Underworld: Rise of the Lycans (2009)

By disregarding its current day setting and the main character, Underworld tries something a bit different: a prequel

When Lucien, a new breed of werewolf, disobeys his masters to save a woman he loves, he is condemned to death; but with the help of his disgruntled slave comrades an uprising is just around the corner.

Rise of the Lycans builds on the medieval setting of nobleman, slaves, sword fighting and grand castles that made up the brief opening scenes of the last film. It does well to use this to create a fresh perspective on the now well-understood two races with the setting proving more appropriate for the original tale of ‘pure blood’ werewolves who cannot transform back to human form. Instead, they survive within the forests and hunt vampires and normal humans and appear entirely appropriate as a pest that the vampires have to deal with on a daily basis.

The film focuses itself around the forbidden and secret romance between Lucien and Sonja: a werewolf and a vampire. Both characters are explored well with Lucien being a proud and loyal slave to the vampire clan, but he wants something more to life. Michael Sheen plays Lucien and adds an air of grace and nobility to the role that works brilliantly to show his equal standing when compared to the vampires. It also provides a certain credibility to the action film avoiding the usual animalistic instincts of werewolves. Sonja is played by Rhona Mitra, and introduces another empowered female character to the franchise. Although she’s interesting as a character – she is disobedient and a good fighter – we do lack any real engagement with her thoughts, as her reckless behaviour seems to undermine her passion for Lucien. Added to this, she is almost a duplicate of Selene, the protagonist in the first two films, but lacks the fully developed story and charisma of Kate Beckinsale.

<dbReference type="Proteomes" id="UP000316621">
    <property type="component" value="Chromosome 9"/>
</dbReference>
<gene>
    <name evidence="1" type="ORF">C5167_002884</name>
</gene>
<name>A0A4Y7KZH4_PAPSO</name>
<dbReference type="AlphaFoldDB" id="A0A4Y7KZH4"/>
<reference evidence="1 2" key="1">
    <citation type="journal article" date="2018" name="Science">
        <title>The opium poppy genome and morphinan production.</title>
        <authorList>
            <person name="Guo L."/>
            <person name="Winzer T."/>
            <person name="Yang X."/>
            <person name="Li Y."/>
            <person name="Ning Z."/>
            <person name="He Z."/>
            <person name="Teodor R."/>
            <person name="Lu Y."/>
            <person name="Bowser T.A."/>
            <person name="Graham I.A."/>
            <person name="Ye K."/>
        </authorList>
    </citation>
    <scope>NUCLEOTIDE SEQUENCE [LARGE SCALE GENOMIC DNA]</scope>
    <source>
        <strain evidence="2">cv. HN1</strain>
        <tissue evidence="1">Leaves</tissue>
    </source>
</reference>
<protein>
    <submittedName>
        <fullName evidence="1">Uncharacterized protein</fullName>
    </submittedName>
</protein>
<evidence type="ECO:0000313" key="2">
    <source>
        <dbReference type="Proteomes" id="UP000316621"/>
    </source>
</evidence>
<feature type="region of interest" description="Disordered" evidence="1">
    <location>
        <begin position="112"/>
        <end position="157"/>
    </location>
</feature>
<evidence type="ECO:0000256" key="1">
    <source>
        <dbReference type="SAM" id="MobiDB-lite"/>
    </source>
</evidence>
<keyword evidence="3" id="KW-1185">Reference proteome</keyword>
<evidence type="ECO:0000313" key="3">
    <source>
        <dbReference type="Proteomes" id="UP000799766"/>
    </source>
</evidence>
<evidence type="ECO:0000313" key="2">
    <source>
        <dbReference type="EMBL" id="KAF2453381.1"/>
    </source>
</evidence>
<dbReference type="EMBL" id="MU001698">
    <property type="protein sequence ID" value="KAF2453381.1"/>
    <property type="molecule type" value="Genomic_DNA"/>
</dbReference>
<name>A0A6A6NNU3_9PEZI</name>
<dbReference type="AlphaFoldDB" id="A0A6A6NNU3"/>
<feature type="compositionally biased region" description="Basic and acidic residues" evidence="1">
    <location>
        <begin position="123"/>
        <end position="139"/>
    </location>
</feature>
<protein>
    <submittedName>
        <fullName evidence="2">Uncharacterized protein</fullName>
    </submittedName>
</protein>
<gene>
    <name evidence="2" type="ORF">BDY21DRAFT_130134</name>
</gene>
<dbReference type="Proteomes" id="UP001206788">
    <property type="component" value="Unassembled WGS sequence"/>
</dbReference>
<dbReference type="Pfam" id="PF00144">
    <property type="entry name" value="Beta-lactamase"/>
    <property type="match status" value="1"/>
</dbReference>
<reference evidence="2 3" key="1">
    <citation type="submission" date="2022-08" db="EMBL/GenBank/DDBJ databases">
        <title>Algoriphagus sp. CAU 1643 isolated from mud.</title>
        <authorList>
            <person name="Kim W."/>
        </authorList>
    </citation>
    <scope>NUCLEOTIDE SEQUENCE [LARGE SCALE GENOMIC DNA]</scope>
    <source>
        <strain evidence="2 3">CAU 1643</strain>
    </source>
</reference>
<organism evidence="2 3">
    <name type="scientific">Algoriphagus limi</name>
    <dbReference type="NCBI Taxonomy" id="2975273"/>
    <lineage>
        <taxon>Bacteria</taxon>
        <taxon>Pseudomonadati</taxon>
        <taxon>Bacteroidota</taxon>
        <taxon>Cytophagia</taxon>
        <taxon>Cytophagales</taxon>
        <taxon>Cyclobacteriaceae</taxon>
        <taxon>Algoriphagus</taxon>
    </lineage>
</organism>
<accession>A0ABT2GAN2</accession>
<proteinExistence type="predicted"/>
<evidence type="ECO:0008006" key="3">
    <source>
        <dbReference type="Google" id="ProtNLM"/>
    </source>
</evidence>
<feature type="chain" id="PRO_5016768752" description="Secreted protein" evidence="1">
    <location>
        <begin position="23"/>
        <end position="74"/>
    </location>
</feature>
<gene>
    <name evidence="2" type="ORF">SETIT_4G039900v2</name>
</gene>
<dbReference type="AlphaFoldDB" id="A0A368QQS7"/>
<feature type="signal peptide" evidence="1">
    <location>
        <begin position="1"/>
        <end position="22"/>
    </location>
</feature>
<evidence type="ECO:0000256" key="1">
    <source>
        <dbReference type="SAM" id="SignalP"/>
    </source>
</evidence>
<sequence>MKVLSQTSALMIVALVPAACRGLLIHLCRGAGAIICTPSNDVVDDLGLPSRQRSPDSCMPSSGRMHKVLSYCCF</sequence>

For all of the positives, the story does seem somewhat stretched. It’s not lacking in its ideas, but fans of the Underworld films will be annoyingly familiar with the entire story from start to finish, and inconveniently the only people who will understand it coherently. The mention of ‘William’s kind’ for example won’t make too much sense to someone who hasn’t watched Evolution, while the tragic love story and werewolf-vampire situation is the main revelation of the first film, meaning that watching Rise of the Lycans is simply an elaborate retelling of the same story that was perfectly understood and told two films ago.




By choosing an established and already explained story in the Underworld mythology, the franchise has missed a trick on developing new characters and a fresh part of Underworld history. A film that is a reasonably good watch but is disappointingly unnecessary.

Prequel's can sometimes add a more interesting angle to a pre-existing franchise but we think Rise of the Lycans largely fails to deliver. What do you make of it? Let us know in the comments below

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